You want Pi; we’ve got Pi; and a Raspberry Pi with a side order of Python. This Pi Day, why not use a Raspberry Pi to learn all about one of the most important numbers to exist?
The Pi symbol
Every March the 14th we celebrate Pi Day (3/14). It’s a special day for us because we love math(s), and programming, and the ‘Pi’ in Raspberry Pi is short for Python. So says Eben:
Pi is because originally we were going to produce a computer that could only really run Python. So the Pi in there is for Python. Now you can run Python on the Raspberry Pi, but the design we ended up going with is much more capable than the original.
So this year we thought we’d dig a little deeper into pi and learn a little more with our favourite computer.
It’s actually pretty easy to access pi on a Raspberry Pi. Open Python (choose Menu > Programming > Python 3 (IDLE) ) and enter the following:
from math import pi
This will return pi to 15 decimal places:
Sure, that’s pretty easy. But how is pi calculated in the first place? And what if we wanted to calculate pi to more decimal places?
For that we need a more detailed program. Open File > New and save the file as ‘pi.py’. Now enter the following code (credit: Martin Thoma, Stack Overflow):
Compute Pi to the current precision.
Taken from https://docs.python.org/3/library/decimal.html#recipes
decimal.getcontext().prec += 2 # extra digits for intermediate steps
three = decimal.Decimal(3) # substitute "three=3.0" for regular floats
lasts, t, s, n, na, d, da = 0, three, 3, 1, 0, 0, 24
while s != lasts:
lasts = s
n, na = n + na, na + 8
d, da = d + da, da + 32
t = (t * n) / d
s += t
decimal.getcontext().prec -= 2
return +s # unary plus applies the new precision
decimal.getcontext().prec = 1000
pi = pi()
Press F5 to run the program and enter:
And you’ll get pi to 1000 decimal places. Much more pi than math.pi! Change the .prec value to get even more detail.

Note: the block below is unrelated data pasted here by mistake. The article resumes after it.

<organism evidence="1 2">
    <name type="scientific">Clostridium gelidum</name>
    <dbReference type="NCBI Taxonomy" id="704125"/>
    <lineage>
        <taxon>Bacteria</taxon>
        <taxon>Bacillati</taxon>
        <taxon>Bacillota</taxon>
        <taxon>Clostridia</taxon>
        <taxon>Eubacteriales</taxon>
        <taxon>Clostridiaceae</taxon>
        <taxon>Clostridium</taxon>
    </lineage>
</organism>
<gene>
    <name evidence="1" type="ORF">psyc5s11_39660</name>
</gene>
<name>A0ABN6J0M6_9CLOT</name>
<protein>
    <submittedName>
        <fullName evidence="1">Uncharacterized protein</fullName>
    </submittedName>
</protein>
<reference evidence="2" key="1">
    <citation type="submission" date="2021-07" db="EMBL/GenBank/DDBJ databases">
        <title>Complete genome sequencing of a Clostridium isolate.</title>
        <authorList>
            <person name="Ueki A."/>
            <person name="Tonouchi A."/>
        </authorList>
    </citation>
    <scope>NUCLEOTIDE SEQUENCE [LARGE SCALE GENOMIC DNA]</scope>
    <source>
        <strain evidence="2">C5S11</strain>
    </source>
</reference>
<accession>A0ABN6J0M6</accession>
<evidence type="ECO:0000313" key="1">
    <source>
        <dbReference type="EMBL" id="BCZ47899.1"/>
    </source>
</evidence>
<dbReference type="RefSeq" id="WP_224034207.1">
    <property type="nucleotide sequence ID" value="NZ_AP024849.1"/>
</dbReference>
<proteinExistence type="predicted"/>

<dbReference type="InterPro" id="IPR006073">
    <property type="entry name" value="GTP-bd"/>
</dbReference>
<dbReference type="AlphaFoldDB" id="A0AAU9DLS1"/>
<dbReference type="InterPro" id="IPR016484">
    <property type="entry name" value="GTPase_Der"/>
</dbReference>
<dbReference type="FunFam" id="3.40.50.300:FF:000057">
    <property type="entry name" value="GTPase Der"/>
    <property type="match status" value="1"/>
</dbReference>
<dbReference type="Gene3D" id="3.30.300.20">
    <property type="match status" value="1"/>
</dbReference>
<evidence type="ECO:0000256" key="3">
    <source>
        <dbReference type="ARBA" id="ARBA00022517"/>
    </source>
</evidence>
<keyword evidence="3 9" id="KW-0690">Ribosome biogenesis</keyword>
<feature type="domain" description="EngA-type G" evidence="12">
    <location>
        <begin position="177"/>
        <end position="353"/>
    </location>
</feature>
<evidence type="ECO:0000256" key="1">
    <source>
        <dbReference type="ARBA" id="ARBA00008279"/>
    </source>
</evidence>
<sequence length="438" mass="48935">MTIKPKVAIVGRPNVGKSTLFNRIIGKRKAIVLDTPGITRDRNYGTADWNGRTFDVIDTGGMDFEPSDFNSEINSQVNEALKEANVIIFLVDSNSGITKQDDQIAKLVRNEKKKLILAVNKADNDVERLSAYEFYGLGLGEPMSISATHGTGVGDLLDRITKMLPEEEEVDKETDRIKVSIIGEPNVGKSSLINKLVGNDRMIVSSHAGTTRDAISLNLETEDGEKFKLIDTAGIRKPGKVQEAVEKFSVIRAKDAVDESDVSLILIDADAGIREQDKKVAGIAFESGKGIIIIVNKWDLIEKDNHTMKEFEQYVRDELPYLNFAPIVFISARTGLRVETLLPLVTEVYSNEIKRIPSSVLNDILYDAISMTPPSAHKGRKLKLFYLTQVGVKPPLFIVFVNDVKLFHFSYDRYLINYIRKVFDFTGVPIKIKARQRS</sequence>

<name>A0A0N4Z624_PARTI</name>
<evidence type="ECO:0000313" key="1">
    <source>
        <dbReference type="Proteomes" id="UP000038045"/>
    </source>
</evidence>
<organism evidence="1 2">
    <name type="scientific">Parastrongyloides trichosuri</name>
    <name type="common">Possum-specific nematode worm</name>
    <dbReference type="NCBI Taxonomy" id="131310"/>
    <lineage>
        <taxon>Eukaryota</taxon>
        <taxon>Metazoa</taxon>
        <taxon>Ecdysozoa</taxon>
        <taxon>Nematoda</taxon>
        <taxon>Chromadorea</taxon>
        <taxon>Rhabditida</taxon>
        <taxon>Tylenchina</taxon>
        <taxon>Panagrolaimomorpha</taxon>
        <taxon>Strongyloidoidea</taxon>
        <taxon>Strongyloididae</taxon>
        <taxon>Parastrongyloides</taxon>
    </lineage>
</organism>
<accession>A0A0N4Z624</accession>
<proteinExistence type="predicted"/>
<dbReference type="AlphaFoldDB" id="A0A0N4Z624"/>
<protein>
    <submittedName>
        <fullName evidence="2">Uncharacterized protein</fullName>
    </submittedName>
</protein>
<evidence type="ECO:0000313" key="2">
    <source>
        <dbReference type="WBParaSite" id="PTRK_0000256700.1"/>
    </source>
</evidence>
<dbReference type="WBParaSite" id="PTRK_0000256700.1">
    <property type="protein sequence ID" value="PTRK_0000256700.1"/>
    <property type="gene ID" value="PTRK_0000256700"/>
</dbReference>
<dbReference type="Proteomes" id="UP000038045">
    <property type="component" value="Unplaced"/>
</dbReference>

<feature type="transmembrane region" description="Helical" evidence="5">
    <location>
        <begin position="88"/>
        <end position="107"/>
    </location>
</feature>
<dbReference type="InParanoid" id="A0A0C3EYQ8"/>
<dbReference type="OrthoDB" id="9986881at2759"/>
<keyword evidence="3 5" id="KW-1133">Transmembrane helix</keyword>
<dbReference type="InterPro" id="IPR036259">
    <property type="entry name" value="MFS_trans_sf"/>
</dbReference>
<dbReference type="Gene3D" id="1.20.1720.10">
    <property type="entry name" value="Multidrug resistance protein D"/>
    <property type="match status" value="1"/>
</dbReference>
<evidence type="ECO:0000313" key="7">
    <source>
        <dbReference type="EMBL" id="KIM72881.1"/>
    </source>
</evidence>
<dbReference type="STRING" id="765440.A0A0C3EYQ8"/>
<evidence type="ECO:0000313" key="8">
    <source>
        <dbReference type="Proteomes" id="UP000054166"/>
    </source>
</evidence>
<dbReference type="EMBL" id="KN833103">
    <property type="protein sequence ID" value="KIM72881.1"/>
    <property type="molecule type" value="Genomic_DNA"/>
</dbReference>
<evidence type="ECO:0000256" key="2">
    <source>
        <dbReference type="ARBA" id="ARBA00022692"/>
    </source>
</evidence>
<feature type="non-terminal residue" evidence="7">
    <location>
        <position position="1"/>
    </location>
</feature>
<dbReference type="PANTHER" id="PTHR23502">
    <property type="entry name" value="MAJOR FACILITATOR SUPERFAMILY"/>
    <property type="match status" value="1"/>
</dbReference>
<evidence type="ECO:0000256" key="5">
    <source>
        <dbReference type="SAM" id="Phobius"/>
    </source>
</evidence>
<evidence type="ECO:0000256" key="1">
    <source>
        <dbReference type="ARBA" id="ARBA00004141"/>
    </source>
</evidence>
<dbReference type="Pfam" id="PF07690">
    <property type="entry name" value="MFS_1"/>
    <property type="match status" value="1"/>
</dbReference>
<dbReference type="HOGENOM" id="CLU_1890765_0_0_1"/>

decimal.getcontext().prec = 2000
This code uses Issac Newton’s formula for calculating Pi. You can learn more about it at Pi314.
We can’t recommend Khan Academy highly enough. Khan Academy is a non-profit educational organisation, and all of its videos and interactive lessons are free.
Salman Khan created the site in 2008, and his calm voice walks through mathematical concepts while he sketches on the screen using SmoothDraw 3 and a Wacom Bamboo tablet.
All of the videos are available on YouTube and, far from being a dry, disinteresting lecture, they quickly capture the joy of mathematics.
The circle is arguably the most fundamental shape in our universe, whether you look at the shapes of orbits of planets, whether you look at wheels, whether you look at things on kind of a molecular level. They kept measuring it better and better and better, and then they realised that they were getting this number: 3.14159. And they just kept adding digits and it would never repeat. It was a strange fascinating metaphysical number. And it just showed up for every circle. The ratio of the circumference of the diameter was this kind of magical number. So they gave it a name; they called it ‘pi’.
Many people (including us) drop into Khan Academy on a regular basis to brush up on a math(s) subject. But Salman Khan also creates fabulous resources such as this Discovering Pi document (developed with NASA).
Happy Pi Day!